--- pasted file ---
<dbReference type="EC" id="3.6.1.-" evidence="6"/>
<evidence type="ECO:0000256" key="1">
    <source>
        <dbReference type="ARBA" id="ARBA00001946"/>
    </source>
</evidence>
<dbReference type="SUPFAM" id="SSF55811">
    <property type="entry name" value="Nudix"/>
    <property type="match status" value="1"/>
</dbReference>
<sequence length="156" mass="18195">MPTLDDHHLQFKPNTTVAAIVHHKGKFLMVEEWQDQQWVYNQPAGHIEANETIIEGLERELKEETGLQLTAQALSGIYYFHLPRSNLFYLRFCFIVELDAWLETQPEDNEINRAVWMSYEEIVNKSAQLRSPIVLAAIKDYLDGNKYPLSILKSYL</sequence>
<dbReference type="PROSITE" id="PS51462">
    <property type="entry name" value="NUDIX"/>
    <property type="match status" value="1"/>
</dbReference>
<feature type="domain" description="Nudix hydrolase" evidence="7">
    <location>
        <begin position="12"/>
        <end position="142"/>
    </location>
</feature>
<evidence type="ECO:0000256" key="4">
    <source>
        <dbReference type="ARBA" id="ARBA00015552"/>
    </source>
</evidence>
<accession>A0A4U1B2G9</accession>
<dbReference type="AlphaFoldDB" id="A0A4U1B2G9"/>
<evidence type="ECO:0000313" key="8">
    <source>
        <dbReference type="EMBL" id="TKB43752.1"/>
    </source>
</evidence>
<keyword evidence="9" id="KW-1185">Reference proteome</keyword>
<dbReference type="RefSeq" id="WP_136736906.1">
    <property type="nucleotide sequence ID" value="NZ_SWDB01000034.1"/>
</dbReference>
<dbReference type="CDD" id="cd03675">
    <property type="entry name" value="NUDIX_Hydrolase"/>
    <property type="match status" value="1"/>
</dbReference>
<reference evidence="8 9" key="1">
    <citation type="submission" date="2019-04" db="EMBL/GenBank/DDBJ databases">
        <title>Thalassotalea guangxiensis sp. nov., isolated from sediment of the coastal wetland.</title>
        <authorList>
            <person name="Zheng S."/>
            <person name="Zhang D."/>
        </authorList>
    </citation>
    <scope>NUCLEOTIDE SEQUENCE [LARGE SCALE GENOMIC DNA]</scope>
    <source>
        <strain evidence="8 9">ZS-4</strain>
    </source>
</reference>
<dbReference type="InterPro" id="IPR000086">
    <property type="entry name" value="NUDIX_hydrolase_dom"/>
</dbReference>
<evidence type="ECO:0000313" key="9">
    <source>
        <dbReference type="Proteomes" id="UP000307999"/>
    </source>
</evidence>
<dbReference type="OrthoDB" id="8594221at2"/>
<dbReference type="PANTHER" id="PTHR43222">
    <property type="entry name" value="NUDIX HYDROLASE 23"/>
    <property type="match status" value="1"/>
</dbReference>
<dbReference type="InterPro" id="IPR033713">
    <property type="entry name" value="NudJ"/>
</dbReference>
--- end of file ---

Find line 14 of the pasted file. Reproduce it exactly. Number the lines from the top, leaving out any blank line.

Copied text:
    <property type="match status" value="1"/>